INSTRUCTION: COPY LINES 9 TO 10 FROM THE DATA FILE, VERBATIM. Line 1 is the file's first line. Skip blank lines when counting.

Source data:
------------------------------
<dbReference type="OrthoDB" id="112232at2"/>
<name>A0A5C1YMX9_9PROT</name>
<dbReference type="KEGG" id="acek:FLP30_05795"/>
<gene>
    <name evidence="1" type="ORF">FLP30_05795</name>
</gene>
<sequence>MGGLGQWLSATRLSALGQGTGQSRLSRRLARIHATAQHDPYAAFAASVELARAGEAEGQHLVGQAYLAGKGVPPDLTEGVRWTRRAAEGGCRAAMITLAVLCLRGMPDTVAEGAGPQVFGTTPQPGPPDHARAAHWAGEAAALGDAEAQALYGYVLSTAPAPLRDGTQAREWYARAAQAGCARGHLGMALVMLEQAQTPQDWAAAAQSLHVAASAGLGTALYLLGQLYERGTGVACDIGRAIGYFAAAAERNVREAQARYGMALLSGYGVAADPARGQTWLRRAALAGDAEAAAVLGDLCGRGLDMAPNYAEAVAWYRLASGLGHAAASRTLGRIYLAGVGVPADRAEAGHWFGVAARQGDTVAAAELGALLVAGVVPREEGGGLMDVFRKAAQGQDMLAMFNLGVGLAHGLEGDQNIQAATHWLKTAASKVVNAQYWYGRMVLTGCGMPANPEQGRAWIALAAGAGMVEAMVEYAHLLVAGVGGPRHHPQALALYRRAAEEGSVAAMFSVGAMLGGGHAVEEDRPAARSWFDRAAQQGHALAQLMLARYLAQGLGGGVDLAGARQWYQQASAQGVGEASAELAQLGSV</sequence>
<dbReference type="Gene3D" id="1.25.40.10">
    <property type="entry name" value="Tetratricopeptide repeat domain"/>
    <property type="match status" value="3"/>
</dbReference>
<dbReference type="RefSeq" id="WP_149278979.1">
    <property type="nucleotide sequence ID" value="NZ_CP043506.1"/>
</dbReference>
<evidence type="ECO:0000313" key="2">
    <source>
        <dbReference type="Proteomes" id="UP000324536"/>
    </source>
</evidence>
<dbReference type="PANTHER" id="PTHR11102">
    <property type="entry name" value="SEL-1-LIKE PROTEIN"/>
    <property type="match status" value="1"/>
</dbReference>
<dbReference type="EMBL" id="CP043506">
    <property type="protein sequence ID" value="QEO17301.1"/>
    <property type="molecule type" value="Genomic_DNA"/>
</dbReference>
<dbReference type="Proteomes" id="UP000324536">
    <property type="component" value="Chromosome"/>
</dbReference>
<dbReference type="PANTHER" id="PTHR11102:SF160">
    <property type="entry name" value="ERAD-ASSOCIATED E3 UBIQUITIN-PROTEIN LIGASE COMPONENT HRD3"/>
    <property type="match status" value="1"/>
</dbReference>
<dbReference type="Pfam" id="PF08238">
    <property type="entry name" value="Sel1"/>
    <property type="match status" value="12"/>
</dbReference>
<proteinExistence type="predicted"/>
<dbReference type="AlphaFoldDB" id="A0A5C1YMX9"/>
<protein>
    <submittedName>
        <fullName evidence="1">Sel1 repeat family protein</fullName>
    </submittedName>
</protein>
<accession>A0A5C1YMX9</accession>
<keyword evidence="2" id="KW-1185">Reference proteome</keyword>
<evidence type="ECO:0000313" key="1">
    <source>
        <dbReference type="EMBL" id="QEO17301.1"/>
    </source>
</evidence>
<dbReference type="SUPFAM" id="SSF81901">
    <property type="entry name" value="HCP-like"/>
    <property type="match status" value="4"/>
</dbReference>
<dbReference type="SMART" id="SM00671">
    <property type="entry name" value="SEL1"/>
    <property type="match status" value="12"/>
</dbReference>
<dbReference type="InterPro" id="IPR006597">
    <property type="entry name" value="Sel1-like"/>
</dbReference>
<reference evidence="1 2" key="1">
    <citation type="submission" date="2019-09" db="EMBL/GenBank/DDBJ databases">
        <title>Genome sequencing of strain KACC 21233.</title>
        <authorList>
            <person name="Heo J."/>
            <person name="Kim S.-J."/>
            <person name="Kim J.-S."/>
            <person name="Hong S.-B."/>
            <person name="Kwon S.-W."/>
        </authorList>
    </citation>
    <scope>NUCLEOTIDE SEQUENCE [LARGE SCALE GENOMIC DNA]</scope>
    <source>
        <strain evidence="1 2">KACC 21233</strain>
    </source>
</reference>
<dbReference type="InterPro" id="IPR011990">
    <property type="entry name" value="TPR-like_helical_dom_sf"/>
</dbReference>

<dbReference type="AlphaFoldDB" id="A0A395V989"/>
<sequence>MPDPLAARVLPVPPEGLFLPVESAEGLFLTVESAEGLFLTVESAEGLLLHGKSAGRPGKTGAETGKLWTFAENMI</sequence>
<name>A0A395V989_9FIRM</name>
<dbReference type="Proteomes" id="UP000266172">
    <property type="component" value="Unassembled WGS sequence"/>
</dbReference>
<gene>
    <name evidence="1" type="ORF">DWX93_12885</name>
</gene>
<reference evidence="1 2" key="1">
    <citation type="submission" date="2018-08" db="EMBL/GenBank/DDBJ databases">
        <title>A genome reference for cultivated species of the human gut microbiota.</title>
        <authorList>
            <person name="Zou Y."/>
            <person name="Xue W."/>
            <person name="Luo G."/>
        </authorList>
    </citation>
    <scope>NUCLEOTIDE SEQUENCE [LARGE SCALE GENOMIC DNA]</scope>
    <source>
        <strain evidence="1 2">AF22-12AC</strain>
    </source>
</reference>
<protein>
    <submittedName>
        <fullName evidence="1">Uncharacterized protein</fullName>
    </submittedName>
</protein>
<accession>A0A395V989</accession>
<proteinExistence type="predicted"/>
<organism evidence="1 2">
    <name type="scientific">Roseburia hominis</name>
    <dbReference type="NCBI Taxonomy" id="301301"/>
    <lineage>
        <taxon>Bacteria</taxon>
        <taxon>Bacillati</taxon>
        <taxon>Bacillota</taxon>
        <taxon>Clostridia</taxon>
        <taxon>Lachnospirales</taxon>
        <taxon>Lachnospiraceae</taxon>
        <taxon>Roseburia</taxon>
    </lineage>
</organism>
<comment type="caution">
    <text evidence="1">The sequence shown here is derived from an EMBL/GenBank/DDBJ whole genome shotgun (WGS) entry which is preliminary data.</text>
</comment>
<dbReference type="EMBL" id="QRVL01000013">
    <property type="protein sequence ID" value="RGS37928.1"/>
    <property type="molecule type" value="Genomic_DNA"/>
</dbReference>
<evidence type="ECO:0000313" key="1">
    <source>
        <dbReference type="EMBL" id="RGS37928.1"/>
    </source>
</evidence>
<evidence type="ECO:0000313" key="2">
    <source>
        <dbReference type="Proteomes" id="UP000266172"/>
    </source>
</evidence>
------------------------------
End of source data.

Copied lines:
    <property type="entry name" value="Tetratricopeptide repeat domain"/>
    <property type="match status" value="3"/>